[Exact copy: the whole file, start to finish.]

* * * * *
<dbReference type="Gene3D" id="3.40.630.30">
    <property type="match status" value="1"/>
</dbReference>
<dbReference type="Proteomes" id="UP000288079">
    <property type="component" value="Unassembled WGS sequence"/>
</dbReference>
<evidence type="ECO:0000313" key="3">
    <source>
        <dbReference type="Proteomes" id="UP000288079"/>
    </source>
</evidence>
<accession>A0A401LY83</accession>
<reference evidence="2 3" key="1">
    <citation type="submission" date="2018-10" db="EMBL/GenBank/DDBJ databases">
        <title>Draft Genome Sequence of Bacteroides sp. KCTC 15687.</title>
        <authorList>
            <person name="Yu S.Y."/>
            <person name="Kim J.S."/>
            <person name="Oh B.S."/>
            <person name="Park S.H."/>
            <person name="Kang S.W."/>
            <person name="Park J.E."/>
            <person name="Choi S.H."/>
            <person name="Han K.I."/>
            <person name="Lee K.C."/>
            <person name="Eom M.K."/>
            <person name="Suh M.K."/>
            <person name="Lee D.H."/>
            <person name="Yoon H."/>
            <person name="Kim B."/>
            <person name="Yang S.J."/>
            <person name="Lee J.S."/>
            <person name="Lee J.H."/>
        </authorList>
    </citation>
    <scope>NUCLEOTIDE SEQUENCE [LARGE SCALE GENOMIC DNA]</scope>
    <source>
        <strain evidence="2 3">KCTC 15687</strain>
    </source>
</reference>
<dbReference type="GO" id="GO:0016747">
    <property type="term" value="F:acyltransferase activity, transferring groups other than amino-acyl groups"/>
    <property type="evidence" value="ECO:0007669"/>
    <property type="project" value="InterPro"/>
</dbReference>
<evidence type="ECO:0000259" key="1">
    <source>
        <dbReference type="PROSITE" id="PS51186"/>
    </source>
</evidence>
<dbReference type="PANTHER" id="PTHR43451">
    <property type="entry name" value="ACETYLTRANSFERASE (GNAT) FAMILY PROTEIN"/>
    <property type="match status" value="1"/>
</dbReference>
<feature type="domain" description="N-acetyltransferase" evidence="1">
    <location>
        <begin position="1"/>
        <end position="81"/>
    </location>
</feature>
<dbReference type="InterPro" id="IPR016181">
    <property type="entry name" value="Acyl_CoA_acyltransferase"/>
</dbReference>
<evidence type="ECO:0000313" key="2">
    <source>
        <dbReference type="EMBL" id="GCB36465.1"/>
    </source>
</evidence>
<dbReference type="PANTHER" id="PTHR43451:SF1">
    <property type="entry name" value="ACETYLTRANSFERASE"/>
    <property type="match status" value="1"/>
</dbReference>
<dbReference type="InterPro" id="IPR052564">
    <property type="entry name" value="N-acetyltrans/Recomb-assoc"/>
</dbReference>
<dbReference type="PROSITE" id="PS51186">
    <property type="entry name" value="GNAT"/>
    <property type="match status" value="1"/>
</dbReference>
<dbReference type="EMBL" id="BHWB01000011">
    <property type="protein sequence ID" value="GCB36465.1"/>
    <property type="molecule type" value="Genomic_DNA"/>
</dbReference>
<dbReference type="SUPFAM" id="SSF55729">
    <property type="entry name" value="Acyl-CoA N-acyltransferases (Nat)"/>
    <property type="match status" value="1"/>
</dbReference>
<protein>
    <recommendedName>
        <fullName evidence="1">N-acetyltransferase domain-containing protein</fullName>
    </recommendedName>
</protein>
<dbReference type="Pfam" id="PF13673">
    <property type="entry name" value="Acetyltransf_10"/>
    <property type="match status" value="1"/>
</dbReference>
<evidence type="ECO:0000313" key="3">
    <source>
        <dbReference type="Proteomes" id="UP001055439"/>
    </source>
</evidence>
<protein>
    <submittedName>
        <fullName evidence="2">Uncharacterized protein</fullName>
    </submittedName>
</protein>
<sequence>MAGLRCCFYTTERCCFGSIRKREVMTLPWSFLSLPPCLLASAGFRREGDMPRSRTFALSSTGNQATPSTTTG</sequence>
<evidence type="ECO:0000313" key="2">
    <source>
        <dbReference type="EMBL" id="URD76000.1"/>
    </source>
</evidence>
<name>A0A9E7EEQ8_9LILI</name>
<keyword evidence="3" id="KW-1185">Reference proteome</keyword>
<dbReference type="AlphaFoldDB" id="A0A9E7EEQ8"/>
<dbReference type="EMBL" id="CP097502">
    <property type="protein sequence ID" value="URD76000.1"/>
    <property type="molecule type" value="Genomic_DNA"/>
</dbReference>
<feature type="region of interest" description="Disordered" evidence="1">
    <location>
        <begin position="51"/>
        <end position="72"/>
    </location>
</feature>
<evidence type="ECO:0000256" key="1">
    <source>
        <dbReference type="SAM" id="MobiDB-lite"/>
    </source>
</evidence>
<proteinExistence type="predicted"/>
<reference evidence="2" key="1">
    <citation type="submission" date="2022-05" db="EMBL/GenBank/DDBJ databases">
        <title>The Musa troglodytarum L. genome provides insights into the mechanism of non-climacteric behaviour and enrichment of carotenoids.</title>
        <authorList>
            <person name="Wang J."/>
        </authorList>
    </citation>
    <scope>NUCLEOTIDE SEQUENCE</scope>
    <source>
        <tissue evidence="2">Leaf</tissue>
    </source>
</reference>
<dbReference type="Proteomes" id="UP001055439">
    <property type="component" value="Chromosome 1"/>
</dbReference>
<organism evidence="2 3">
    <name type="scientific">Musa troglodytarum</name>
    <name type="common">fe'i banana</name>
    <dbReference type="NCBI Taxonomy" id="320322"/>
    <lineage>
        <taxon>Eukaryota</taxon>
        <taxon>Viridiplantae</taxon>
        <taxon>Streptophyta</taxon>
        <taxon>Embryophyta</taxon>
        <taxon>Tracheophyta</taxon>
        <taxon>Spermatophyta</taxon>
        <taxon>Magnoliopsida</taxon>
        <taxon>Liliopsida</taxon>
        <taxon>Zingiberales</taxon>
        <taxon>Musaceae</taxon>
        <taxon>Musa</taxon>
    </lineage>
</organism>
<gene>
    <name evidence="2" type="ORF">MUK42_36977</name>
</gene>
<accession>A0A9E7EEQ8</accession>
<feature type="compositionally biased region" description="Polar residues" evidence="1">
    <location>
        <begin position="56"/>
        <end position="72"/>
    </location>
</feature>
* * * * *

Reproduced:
<dbReference type="Gene3D" id="3.40.630.30">
    <property type="match status" value="1"/>
</dbReference>
<dbReference type="Proteomes" id="UP000288079">
    <property type="component" value="Unassembled WGS sequence"/>
</dbReference>
<evidence type="ECO:0000313" key="3">
    <source>
        <dbReference type="Proteomes" id="UP000288079"/>
    </source>
</evidence>
<accession>A0A401LY83</accession>
<reference evidence="2 3" key="1">
    <citation type="submission" date="2018-10" db="EMBL/GenBank/DDBJ databases">
        <title>Draft Genome Sequence of Bacteroides sp. KCTC 15687.</title>
        <authorList>
            <person name="Yu S.Y."/>
            <person name="Kim J.S."/>
            <person name="Oh B.S."/>
            <person name="Park S.H."/>
            <person name="Kang S.W."/>
            <person name="Park J.E."/>
            <person name="Choi S.H."/>
            <person name="Han K.I."/>
            <person name="Lee K.C."/>
            <person name="Eom M.K."/>
            <person name="Suh M.K."/>
            <person name="Lee D.H."/>
            <person name="Yoon H."/>
            <person name="Kim B."/>
            <person name="Yang S.J."/>
            <person name="Lee J.S."/>
            <person name="Lee J.H."/>
        </authorList>
    </citation>
    <scope>NUCLEOTIDE SEQUENCE [LARGE SCALE GENOMIC DNA]</scope>
    <source>
        <strain evidence="2 3">KCTC 15687</strain>
    </source>
</reference>
<dbReference type="GO" id="GO:0016747">
    <property type="term" value="F:acyltransferase activity, transferring groups other than amino-acyl groups"/>
    <property type="evidence" value="ECO:0007669"/>
    <property type="project" value="InterPro"/>
</dbReference>
<evidence type="ECO:0000259" key="1">
    <source>
        <dbReference type="PROSITE" id="PS51186"/>
    </source>
</evidence>
<dbReference type="PANTHER" id="PTHR43451">
    <property type="entry name" value="ACETYLTRANSFERASE (GNAT) FAMILY PROTEIN"/>
    <property type="match status" value="1"/>
</dbReference>
<feature type="domain" description="N-acetyltransferase" evidence="1">
    <location>
        <begin position="1"/>
        <end position="81"/>
    </location>
</feature>
<dbReference type="InterPro" id="IPR016181">
    <property type="entry name" value="Acyl_CoA_acyltransferase"/>
</dbReference>
<evidence type="ECO:0000313" key="2">
    <source>
        <dbReference type="EMBL" id="GCB36465.1"/>
    </source>
</evidence>
<dbReference type="PANTHER" id="PTHR43451:SF1">
    <property type="entry name" value="ACETYLTRANSFERASE"/>
    <property type="match status" value="1"/>
</dbReference>
<dbReference type="InterPro" id="IPR052564">
    <property type="entry name" value="N-acetyltrans/Recomb-assoc"/>
</dbReference>
<dbReference type="PROSITE" id="PS51186">
    <property type="entry name" value="GNAT"/>
    <property type="match status" value="1"/>
</dbReference>
<dbReference type="EMBL" id="BHWB01000011">
    <property type="protein sequence ID" value="GCB36465.1"/>
    <property type="molecule type" value="Genomic_DNA"/>
</dbReference>
<dbReference type="SUPFAM" id="SSF55729">
    <property type="entry name" value="Acyl-CoA N-acyltransferases (Nat)"/>
    <property type="match status" value="1"/>
</dbReference>
<protein>
    <recommendedName>
        <fullName evidence="1">N-acetyltransferase domain-containing protein</fullName>
    </recommendedName>
</protein>
<dbReference type="Pfam" id="PF13673">
    <property type="entry name" value="Acetyltransf_10"/>
    <property type="match status" value="1"/>
</dbReference>
<evidence type="ECO:0000313" key="3">
    <source>
        <dbReference type="Proteomes" id="UP001055439"/>
    </source>
</evidence>
<protein>
    <submittedName>
        <fullName evidence="2">Uncharacterized protein</fullName>
    </submittedName>
</protein>
<sequence>MAGLRCCFYTTERCCFGSIRKREVMTLPWSFLSLPPCLLASAGFRREGDMPRSRTFALSSTGNQATPSTTTG</sequence>
<evidence type="ECO:0000313" key="2">
    <source>
        <dbReference type="EMBL" id="URD76000.1"/>
    </source>
</evidence>
<name>A0A9E7EEQ8_9LILI</name>
<keyword evidence="3" id="KW-1185">Reference proteome</keyword>
<dbReference type="AlphaFoldDB" id="A0A9E7EEQ8"/>
<dbReference type="EMBL" id="CP097502">
    <property type="protein sequence ID" value="URD76000.1"/>
    <property type="molecule type" value="Genomic_DNA"/>
</dbReference>
<feature type="region of interest" description="Disordered" evidence="1">
    <location>
        <begin position="51"/>
        <end position="72"/>
    </location>
</feature>
<evidence type="ECO:0000256" key="1">
    <source>
        <dbReference type="SAM" id="MobiDB-lite"/>
    </source>
</evidence>
<proteinExistence type="predicted"/>
<reference evidence="2" key="1">
    <citation type="submission" date="2022-05" db="EMBL/GenBank/DDBJ databases">
        <title>The Musa troglodytarum L. genome provides insights into the mechanism of non-climacteric behaviour and enrichment of carotenoids.</title>
        <authorList>
            <person name="Wang J."/>
        </authorList>
    </citation>
    <scope>NUCLEOTIDE SEQUENCE</scope>
    <source>
        <tissue evidence="2">Leaf</tissue>
    </source>
</reference>
<dbReference type="Proteomes" id="UP001055439">
    <property type="component" value="Chromosome 1"/>
</dbReference>
<organism evidence="2 3">
    <name type="scientific">Musa troglodytarum</name>
    <name type="common">fe'i banana</name>
    <dbReference type="NCBI Taxonomy" id="320322"/>
    <lineage>
        <taxon>Eukaryota</taxon>
        <taxon>Viridiplantae</taxon>
        <taxon>Streptophyta</taxon>
        <taxon>Embryophyta</taxon>
        <taxon>Tracheophyta</taxon>
        <taxon>Spermatophyta</taxon>
        <taxon>Magnoliopsida</taxon>
        <taxon>Liliopsida</taxon>
        <taxon>Zingiberales</taxon>
        <taxon>Musaceae</taxon>
        <taxon>Musa</taxon>
    </lineage>
</organism>
<gene>
    <name evidence="2" type="ORF">MUK42_36977</name>
</gene>
<accession>A0A9E7EEQ8</accession>
<feature type="compositionally biased region" description="Polar residues" evidence="1">
    <location>
        <begin position="56"/>
        <end position="72"/>
    </location>
</feature>